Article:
The Obama administration just admitted the number of released Guantanamo Bay detainees suspected of returning to terrorist activities has doubled from July 2015 to January 2016.
According to a biannual report released by the Office of the Director of National Intelligence, detainees suspected of reengaging as militants has jumped from six to 12 in the six-month period since a report was previously released in July. The number of detainees confirmed to have reengaged has increased from six to seven.
The new figures have come at exactly the wrong time, given that the Obama administration two weeks ago forwarded a Gitmo closure plan to Congress. Republicans already intended to oppose the plan, with some legislators even arguing what the administration submitted does not legally constitute a plan. This is because the document does not specify a single Department of Defense-operated facility in the United States for where Gitmo residents deserving of indefinite detention should be sent. Instead, the plan notes 13 separate facilities, which could potentially hold between 30-60 detainees.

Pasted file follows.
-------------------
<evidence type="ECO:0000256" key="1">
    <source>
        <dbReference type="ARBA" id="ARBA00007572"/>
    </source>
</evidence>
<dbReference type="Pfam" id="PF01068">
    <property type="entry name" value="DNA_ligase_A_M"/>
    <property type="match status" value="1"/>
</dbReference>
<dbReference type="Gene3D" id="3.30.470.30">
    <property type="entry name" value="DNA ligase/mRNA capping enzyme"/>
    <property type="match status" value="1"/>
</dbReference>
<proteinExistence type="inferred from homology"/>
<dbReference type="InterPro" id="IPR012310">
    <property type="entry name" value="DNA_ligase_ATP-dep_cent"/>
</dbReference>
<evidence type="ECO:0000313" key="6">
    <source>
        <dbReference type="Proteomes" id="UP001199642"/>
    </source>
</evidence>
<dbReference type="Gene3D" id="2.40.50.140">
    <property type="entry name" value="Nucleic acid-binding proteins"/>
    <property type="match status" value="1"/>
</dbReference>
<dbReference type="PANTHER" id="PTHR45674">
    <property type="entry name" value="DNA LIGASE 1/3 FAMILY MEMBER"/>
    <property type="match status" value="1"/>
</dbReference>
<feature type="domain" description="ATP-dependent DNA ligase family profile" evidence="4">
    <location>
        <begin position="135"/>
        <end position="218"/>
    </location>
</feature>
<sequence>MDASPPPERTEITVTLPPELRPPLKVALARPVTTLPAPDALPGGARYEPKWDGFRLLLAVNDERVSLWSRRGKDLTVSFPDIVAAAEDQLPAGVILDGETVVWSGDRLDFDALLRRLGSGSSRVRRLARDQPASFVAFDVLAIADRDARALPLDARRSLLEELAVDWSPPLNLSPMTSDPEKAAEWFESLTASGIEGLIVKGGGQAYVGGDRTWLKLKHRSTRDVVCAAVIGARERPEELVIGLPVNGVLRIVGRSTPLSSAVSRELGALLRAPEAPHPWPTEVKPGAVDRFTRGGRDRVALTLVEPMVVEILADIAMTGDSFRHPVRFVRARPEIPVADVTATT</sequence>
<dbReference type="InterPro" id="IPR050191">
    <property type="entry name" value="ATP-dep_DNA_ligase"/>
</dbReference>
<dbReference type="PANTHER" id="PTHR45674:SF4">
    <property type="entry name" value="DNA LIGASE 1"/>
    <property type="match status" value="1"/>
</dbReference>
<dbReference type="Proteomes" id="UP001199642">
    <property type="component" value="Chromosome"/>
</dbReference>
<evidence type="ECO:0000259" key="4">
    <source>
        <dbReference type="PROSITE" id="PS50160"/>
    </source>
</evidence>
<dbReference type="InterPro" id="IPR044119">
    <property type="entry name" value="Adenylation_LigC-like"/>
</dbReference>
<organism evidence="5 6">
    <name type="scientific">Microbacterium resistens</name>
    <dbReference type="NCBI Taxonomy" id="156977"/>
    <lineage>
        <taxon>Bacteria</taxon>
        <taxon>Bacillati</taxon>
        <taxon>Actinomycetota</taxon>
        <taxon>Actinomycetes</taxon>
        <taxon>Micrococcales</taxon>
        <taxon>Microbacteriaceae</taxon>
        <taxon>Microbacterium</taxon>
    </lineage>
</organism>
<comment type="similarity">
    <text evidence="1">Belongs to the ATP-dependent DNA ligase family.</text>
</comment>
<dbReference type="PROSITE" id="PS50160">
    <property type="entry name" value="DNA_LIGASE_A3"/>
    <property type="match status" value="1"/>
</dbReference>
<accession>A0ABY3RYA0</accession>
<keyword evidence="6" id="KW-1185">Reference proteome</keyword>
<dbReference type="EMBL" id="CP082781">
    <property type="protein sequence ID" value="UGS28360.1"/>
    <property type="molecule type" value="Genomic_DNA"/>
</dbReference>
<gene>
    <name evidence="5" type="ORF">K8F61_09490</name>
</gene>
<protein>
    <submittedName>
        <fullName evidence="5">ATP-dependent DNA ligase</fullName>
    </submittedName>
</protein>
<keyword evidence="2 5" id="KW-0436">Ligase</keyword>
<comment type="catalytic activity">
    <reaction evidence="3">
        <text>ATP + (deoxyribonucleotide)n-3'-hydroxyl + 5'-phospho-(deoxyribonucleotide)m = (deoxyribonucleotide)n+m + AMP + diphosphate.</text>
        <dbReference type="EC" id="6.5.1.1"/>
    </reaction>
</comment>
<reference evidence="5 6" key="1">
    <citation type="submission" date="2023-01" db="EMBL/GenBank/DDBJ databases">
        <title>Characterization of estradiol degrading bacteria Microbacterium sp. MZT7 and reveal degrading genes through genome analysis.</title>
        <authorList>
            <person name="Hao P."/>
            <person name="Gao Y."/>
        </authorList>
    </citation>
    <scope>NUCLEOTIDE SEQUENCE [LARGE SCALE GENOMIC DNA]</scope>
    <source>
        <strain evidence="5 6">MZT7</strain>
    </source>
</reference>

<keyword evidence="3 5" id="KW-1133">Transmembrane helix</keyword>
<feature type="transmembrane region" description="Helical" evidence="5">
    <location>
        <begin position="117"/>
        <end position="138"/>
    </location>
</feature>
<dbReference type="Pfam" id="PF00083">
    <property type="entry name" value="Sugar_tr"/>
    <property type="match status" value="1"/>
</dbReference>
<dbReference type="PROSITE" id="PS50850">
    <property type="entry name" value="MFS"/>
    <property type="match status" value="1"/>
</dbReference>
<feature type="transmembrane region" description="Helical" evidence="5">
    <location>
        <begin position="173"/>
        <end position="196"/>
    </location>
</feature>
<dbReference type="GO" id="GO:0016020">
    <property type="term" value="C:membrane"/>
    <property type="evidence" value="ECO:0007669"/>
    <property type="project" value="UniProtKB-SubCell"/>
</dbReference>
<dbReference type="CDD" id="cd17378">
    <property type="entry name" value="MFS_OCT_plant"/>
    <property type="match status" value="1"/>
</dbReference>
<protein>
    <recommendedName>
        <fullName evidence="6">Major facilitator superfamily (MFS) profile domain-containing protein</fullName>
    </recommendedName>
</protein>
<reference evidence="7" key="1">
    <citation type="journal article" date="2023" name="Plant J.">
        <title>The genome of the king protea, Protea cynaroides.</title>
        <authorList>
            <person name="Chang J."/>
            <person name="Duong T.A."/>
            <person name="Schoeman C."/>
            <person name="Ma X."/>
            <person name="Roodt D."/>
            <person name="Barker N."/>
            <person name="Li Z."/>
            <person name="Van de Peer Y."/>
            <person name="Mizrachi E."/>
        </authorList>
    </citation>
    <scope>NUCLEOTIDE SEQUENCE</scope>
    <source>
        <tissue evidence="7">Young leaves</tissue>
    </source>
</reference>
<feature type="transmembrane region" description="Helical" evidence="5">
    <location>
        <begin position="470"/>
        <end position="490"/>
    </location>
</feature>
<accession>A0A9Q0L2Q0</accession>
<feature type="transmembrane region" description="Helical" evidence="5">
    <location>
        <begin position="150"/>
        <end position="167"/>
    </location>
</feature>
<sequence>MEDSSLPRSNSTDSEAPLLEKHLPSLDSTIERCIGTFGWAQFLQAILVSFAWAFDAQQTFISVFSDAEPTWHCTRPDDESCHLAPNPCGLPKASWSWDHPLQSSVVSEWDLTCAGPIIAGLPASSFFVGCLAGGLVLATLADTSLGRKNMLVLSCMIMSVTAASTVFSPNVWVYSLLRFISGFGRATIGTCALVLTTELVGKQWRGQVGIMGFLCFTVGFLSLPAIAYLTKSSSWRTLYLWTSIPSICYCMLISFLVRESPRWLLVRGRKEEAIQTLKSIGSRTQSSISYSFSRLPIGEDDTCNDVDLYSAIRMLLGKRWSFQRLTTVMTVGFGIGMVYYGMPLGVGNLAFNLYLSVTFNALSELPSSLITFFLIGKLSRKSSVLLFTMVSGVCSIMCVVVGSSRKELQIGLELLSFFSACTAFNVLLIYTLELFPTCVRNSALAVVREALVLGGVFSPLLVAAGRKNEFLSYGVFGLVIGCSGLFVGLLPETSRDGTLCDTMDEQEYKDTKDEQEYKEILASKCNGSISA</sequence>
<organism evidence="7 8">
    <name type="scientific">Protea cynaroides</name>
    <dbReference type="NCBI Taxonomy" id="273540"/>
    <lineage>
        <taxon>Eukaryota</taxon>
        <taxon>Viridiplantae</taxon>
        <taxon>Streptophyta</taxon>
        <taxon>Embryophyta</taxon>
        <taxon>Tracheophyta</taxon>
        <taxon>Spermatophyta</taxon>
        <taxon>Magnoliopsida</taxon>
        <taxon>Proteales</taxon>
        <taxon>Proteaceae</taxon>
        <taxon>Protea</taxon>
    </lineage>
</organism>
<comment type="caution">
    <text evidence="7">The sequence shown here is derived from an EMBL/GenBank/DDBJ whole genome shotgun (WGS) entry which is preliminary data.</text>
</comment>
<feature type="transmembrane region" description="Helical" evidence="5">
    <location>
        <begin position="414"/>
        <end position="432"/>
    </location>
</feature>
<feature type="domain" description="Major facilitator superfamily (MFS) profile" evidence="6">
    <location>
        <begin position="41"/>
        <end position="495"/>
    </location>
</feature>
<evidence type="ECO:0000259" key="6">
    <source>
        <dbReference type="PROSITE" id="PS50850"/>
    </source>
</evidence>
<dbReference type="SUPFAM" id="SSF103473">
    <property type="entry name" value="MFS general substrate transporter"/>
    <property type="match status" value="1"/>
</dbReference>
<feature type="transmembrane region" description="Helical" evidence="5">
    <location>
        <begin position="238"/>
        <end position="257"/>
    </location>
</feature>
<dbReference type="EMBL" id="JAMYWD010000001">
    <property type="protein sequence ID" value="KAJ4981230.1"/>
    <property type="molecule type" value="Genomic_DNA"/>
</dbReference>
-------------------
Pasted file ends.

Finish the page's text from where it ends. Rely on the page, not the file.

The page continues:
In effect, because the plan does not specify a single location and list out concrete costs, the Obama administration has essentially alienated any possible support from sympathetic Republicans like Sen. [crscore]John McCain[/crscore].
Congress has confirmed it will review the plan, though GOP Sen. [crscore]Mitch McConnell[/crscore], majority leader, said it is unlikely to gain any real support.
These new recidivism statistics will likely only serve to shore up Republican opposition to closing Gitmo.
While Congress prepares a review process, other legislators are moving to ensure the Obama administration doesn’t find a clever legal loophole to circumvent Congress and shutter the facility.
GOP Rep. [crscore]Ted Yoho[/crscore] recently suggested to GOP Rep. [crscore]Mac Thornberry[/crscore], chairman of the House Committee on Armed Services, to eliminate any ambiguities in the annual defense bill regarding the U.S. government’s lease of Gitmo from Cuba, which began in 1903.
Yoho’s proposal stipulates that no change shall be made to the lease agreement without prior congressional approval.
The Obama administration has acknowledged it will wait for Congress to come to a decision, but has not outright disclaimed the possibility of using executive action to close the facility.
Americans have chosen to side with Republican legislators. A CNN/ORC poll conducted from Feb. 24-27 found 56 percent of Americans oppose closing the detention facility, while only 40 percent support the idea of shutting it down. The number of Republicans opposed has increased from 76 percent in August, 2015, to 83 percent.
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